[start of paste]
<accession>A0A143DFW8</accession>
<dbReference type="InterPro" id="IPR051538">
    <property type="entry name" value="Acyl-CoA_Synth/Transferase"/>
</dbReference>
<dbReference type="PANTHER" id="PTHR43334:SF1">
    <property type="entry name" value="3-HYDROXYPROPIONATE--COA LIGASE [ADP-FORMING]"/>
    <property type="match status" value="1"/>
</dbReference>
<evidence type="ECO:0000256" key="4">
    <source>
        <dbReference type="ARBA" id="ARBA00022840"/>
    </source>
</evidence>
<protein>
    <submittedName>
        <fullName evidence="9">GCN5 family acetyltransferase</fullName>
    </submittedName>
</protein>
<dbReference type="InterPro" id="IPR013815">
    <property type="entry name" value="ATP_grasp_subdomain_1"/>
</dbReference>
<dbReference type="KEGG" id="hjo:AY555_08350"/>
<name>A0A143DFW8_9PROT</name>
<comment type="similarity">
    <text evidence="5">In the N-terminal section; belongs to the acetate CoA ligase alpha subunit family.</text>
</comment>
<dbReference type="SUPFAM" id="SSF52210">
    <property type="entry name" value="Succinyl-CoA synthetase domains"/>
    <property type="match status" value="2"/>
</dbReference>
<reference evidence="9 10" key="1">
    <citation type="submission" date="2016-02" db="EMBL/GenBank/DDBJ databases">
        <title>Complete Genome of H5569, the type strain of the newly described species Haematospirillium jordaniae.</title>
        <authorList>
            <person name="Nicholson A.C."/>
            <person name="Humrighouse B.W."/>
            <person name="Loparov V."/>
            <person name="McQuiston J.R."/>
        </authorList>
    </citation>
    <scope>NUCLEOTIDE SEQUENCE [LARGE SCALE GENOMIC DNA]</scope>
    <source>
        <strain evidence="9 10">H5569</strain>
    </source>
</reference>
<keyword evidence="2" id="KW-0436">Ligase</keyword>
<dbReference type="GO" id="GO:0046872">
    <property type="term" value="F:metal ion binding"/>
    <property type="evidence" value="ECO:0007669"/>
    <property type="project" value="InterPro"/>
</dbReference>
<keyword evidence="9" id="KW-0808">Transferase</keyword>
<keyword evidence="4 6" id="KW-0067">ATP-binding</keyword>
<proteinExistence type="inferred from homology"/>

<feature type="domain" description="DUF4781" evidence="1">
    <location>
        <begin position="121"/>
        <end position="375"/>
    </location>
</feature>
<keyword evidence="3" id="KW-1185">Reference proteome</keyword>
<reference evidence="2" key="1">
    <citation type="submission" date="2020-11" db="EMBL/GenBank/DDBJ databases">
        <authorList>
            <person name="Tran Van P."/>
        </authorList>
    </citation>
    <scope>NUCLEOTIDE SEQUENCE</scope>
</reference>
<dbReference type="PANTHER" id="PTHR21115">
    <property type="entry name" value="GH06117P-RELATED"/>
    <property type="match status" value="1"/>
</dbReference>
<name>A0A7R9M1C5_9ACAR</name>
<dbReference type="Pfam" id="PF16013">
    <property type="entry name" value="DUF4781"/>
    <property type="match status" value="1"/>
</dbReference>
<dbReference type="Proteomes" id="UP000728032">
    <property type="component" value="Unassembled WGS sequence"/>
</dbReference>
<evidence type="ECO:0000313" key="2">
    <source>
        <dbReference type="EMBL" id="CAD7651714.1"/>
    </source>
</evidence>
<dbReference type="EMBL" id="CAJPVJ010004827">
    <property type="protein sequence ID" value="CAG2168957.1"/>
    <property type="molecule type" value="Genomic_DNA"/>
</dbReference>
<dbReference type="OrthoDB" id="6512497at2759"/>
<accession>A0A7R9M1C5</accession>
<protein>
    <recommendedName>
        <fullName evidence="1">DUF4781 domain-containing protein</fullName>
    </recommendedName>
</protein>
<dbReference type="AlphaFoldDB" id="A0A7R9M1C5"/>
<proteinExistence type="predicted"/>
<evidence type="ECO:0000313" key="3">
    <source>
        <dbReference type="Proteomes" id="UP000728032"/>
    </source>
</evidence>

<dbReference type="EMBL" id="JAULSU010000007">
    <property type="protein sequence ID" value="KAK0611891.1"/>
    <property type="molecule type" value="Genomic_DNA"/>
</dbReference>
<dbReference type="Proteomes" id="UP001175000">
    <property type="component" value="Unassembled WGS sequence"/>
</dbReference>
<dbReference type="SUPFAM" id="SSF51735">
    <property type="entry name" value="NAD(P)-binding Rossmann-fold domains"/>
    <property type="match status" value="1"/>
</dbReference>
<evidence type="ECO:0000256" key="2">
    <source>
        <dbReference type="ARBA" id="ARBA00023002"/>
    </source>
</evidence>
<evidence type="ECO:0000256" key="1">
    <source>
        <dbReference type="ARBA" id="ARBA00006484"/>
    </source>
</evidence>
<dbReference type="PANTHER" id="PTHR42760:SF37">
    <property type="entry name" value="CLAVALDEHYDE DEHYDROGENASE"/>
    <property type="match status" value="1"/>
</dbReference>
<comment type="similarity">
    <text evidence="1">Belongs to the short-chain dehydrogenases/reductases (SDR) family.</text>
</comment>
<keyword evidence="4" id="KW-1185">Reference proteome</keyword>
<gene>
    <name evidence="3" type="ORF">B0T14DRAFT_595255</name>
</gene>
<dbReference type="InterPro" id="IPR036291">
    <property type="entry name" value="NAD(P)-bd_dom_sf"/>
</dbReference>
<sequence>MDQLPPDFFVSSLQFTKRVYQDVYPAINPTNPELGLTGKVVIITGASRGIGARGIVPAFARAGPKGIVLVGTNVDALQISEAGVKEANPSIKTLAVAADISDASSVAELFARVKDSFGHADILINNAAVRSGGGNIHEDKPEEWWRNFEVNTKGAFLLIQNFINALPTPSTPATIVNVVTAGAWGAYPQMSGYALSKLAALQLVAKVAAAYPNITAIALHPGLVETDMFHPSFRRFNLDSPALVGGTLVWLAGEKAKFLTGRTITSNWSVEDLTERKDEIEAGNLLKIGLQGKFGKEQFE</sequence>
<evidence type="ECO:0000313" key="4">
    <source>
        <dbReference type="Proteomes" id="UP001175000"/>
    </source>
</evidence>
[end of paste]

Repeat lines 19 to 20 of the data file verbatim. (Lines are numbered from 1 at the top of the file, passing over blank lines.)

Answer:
<dbReference type="InterPro" id="IPR013815">
    <property type="entry name" value="ATP_grasp_subdomain_1"/>